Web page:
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Commemorating past and present sacrifices

Leaders across the region are uniting to celebrate Anzac Day and commemorate service people past and present.

Featherston RSA president Peter Jackson – a New Zealand Defence Force [NZDF] major who has retired from active service, with 28 years in the forces – said Featherston will have a dawn and a 9am service.

“The dawn service is at the Featherston cemetery. We have one of only two government-funded crosses of sacrifice in the country, from what I understand,” he said.

He estimated about 60 had attended the early service last year and is expecting a good turnout this year.

“Anzac day gives us an opportunity to reflect on the service and the sacrifice of those who have gone before us and allowed us the freedom we enjoy today. We have noticed a trend of more people, including younger people, coming along, which is wonderful to see,” Jackson said.

It is also an opportunity to recognise people who served more recently, with Jackson noting many dedicated NZDF staff are currently deployed overseas.

“They are still out there doing it,” Jackson said.

“They are deployed on UN-type operations, in disaster relief and in humanitarian assistance, either in New Zealand or the South Pacific.

“There is a cohort of younger veterans out there. We estimate there are somewhere in the vicinity of 30,000 young veterans since 1990 who have been overseas on deployment in places like Bosnia, Somalia, Sierra Leone, East Timor and other places.”

Carterton mayor Ron Mark is a former New Zealand Minister of Defence and Minister of Veterans Affairs who served in the New Zealand Army, as well as being patron of Featherston RSA. He agreed that while the past fallen should be honoured, there is also a need to acknowledge sacrifices made by the living.

“We have been ignoring contemporary veterans for a long time. These are not old men and women, they are hidden among you,” he said, adding many face real issues transitioning back into civilian life.

On Anzac day, while Mark will think about fallen comrades and family members and his own six years of service in the middle east, he will also be honouring current veterans, serving NZDF personnel, and those returned from theatres of war overseas.

“I will be thinking about those young men and women who have slipped quietly back into the country, many carrying trauma with them for the
rest of their lives,” he said.

“You will recognise them because they will be wearing medals, alive and in front of you. This is an opportunity to think about how the government and others can support veterans and military personnel alive today.”

Wairarapa MP Kieran McAnulty said the day has personal and national significance for him.

“My grandfather, Pat Monaghan, was a soldier in the 25th battalion during WWII. He and many from the neighbouring farms in Newman caught the train from Eketahuna to head off to war. Miraculously, all of them returned,” McAnulty said.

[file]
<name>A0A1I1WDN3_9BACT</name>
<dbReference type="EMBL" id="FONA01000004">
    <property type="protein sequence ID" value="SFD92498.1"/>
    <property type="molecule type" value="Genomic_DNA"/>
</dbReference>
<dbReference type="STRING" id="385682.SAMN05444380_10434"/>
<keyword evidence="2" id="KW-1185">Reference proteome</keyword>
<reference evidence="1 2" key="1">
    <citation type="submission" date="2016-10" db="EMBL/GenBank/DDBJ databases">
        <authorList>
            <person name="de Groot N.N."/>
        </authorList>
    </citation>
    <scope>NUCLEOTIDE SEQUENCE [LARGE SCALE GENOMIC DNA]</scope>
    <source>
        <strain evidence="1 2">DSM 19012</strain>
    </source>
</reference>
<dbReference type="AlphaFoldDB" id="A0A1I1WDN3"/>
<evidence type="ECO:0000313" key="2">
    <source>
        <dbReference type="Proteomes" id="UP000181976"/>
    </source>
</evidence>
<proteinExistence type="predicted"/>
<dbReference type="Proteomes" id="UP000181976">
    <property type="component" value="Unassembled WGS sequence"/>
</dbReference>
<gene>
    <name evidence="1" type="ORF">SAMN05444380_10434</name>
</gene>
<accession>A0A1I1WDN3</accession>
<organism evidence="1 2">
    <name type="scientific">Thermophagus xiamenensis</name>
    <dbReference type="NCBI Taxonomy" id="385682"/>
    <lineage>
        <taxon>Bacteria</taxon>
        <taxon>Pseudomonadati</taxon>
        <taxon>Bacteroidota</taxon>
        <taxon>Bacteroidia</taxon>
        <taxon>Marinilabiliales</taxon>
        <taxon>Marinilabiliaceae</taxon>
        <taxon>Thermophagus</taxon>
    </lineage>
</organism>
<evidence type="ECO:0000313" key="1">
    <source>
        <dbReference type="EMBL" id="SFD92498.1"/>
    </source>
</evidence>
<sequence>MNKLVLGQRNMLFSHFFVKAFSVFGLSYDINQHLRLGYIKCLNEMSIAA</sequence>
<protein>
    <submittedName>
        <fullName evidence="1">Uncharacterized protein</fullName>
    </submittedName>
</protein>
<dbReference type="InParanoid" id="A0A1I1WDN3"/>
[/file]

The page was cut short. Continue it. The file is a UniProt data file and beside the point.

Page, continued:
Monaghan suffered as a prisoner of war in Europe for nearly four years.

“The things he experienced were horrific, and he only talked of them in his last few years. I remember sitting up late at night, unable to comprehend the stories he was sharing,” McAnulty said.

“I have numerous relatives commemorated on Anzac Bridge at Kaipororo, just south of Eketahuna, so I always make an effort to attend the annual service there.”

McAnulty said on Anzac Day, he will be remembering his grandfather, and commemorating those who lost their lives and served New Zealand in WWI, WWII and later conflicts.

Masterton mayor Gary Caffell said it is a special day for the whole country.

“It’s a day when we can take time to remember and acknowledge the tremendous service and sacrifice given by our service men and women – not only in conflicts over the past century or more but in peace-keeping and community support roles in more recent times.”

Caffell agreed it is important to remember the work NZDF staff do now.

“This will certainly be familiar to the people of Masterton,” he said, noting the recent support of the NZ Army 5th/7th Battalion, RNZIR, in the aftermath of Cyclone Gabrielle.

South Wairarapa mayor Martin Connelly will attend the Lake Ferry service. He said the day has personal significance as his father and his grandfather had both seen active service in the world wars.

“Most people were badly affected by their experiences in the war,” he said.

Connelly acknowledged the special significance the world wars have for the region.

“The largest training camp in WW1 was here in Featherston. It gives the war an immediacy around here it doesn’t have in many other places.”

    A list of Wairarapa Anzac Day services can be found on pages 17-21 in today’s Times-Age.

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